The component of new client acquisition that stresses out most tax practitioners more than anything else is the sales component. I believe that the sales component is actually the easiest part.
Even though a consultative nature tends to be well ingrained in most tax and accounting professionals because of our academic training, putting on a “salesperson” hat makes most professionals cringe.
I’d like to share two realities of sales as a tax professional, however. Both of these realities completely take away the two biggest stressors of the sales component.
Unlike many other sales professions (yes, we’re in a sales profession — this is a fact that every practitioner simply has to accept), there really isn’t a whole lot of sales resistance once we’re actually face to face with a prospect. In fact, most other sales professionals would be envious of the position we’re in.
By the very nature of what we do, our closing ratio is unusually high. While many sales professionals in numerous industries (such as advertising media, household goods, industrial equipment, etc.) are excited to close 1 in 20 prospects, such a closing rate would be abysmal for us. While 100% isn’t to be expected, high double digit percentage is.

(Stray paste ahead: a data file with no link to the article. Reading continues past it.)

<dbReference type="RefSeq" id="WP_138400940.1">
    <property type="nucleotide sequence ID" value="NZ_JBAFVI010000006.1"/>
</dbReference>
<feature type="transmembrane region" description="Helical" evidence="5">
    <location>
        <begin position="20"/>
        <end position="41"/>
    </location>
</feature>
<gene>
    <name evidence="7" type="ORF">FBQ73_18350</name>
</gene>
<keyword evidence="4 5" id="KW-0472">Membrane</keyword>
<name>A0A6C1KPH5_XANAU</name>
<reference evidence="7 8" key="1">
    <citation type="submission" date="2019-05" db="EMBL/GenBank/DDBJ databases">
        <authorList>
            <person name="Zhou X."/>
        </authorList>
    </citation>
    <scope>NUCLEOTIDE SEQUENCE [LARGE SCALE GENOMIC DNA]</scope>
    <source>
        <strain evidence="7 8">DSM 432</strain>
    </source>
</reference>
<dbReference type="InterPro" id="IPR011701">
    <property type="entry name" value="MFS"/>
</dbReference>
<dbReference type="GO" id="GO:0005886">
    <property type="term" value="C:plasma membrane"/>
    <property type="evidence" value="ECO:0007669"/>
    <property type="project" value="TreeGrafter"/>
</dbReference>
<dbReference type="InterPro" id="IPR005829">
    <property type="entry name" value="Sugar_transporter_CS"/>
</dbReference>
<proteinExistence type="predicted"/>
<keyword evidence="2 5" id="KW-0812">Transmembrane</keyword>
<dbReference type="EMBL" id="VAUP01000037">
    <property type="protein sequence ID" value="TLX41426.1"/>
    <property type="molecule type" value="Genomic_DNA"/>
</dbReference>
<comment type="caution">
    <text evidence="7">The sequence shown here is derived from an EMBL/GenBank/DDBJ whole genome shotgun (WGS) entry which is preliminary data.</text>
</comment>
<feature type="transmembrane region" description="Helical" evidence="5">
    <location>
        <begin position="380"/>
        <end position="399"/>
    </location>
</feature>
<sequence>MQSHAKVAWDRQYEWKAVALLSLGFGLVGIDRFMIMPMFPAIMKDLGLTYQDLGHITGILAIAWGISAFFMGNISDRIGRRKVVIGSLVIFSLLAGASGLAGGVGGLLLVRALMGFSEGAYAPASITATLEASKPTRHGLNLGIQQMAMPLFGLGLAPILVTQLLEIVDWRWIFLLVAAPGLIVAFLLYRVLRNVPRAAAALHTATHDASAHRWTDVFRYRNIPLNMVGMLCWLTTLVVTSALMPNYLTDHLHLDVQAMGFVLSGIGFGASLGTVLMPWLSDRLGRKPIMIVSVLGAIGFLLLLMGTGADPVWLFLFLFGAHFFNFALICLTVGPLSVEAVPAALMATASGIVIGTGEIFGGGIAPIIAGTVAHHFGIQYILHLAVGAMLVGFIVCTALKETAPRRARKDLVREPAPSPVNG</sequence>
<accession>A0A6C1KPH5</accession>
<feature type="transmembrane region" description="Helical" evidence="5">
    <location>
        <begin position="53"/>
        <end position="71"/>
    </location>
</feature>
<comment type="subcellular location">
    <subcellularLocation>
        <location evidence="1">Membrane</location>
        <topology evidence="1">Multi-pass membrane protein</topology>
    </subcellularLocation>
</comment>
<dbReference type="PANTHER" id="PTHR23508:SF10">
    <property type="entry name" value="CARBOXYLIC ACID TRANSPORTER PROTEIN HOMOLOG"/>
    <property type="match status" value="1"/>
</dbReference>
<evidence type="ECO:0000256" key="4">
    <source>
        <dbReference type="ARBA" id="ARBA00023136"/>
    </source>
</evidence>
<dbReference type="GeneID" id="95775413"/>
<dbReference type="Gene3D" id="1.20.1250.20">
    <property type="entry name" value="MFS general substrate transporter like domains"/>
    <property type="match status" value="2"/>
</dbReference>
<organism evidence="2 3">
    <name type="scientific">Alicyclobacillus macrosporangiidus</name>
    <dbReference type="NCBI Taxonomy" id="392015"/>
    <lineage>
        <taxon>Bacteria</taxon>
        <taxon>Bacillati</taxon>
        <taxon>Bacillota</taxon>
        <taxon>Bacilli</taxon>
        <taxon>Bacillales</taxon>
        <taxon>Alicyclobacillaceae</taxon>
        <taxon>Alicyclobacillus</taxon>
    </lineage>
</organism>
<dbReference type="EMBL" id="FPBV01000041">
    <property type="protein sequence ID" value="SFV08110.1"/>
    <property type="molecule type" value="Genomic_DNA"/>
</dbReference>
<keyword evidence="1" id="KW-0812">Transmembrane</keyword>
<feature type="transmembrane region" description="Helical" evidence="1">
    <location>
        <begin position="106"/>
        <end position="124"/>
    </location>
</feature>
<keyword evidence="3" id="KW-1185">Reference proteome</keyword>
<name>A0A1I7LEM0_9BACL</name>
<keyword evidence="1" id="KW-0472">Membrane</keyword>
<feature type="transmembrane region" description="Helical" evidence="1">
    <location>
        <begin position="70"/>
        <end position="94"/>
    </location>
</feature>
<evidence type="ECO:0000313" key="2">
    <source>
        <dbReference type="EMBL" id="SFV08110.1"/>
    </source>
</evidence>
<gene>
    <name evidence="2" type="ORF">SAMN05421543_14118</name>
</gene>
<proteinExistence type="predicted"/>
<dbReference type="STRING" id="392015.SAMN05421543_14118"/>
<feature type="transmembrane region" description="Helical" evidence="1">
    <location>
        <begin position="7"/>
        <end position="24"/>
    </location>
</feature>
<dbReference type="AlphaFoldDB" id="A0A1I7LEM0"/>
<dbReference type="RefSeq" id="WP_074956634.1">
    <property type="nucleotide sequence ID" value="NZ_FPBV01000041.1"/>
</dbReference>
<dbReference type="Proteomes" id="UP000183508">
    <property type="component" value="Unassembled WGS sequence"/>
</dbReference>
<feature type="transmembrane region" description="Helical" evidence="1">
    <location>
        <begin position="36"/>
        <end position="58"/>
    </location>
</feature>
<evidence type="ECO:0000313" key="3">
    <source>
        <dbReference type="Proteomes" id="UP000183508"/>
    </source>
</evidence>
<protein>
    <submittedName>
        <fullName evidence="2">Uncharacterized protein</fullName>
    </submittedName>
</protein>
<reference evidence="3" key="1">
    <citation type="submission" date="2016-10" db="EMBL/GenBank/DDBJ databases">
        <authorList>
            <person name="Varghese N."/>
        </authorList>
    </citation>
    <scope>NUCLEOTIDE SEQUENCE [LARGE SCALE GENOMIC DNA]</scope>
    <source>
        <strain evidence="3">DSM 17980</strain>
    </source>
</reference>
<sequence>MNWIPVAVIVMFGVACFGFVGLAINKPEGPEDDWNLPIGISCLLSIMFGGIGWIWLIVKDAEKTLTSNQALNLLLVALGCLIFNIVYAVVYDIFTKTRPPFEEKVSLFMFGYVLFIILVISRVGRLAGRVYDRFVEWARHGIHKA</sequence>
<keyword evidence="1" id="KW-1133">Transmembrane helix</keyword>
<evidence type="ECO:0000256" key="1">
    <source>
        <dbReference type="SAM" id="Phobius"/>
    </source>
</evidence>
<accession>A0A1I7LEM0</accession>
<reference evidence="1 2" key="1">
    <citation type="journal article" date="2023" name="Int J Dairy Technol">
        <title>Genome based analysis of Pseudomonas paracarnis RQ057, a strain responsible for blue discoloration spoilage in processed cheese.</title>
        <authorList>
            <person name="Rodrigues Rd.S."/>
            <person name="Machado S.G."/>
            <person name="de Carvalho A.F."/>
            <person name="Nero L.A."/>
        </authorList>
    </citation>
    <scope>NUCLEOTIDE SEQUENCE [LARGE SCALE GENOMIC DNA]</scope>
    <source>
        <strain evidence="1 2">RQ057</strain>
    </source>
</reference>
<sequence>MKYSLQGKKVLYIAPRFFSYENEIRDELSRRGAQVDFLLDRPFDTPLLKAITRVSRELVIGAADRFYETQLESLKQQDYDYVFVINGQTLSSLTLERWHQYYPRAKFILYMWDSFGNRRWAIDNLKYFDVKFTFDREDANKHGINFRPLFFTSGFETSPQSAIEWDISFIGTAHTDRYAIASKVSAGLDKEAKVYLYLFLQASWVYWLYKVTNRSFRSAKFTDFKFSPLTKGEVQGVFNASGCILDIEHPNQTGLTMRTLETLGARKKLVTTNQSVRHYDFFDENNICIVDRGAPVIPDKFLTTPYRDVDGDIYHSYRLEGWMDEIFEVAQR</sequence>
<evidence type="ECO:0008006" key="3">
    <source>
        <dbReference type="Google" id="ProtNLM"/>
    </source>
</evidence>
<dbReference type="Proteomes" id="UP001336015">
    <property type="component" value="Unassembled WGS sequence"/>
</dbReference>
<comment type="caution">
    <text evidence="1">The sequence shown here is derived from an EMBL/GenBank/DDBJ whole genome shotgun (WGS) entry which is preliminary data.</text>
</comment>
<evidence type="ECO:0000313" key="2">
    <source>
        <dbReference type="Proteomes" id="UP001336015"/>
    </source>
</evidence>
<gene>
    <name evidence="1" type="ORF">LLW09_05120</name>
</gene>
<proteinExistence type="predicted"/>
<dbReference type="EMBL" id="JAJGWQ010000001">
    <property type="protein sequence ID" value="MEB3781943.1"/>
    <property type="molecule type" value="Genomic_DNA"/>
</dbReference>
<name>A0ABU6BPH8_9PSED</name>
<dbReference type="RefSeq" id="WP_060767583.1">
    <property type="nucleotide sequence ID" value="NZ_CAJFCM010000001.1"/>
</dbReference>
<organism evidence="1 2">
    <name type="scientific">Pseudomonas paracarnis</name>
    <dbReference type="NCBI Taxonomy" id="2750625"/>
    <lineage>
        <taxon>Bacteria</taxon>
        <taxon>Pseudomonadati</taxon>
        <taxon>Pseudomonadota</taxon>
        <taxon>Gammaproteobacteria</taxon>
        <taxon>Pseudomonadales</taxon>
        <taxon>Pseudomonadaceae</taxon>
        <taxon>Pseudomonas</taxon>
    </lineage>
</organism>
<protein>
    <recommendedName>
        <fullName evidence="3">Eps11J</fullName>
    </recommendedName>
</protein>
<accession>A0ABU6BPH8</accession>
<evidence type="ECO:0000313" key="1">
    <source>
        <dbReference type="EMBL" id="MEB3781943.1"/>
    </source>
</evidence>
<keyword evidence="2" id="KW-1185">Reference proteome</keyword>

Basically, here’s how I sum up the “sales” side of being a tax professional: If they’ll meet with you, they’ll hire you.
With out marketing, we establish ourselves as an expert in our field, and position ourselves on the “right side of the desk” in the eyes of our prospects. By the time they actually come in for a consultation, they’re essentially already sold, otherwise they wouldn’t have met with us.
Again, not every person that meets with us is actually going to hire us on the spot. But, with proper long-term followup via a regular “touch” program, it’s possible to get pretty close to 100%. A 20% to 50% closing rate on the first appointment is not only achievable, but quite common.
I have had clients that hire me on the first meeting. For example, I did a first time consultation with a new prospect over the telephone this morning, and a few hours later I have a signed 2848 in hand and a check is in the mail. However, I have had other clients that I had to keep in touch with for more than a year before they ever hired me.
Most of the job of selling ourselves is done via our educational marketing, both before and after a consultation. The consultation isn’t really a sales interaction for us, so much as it is a closing interaction.
Coincidentally, “closing” is the second biggest stressor for most tax practitioners when it comes to sales, and we’ll address that tomorrow.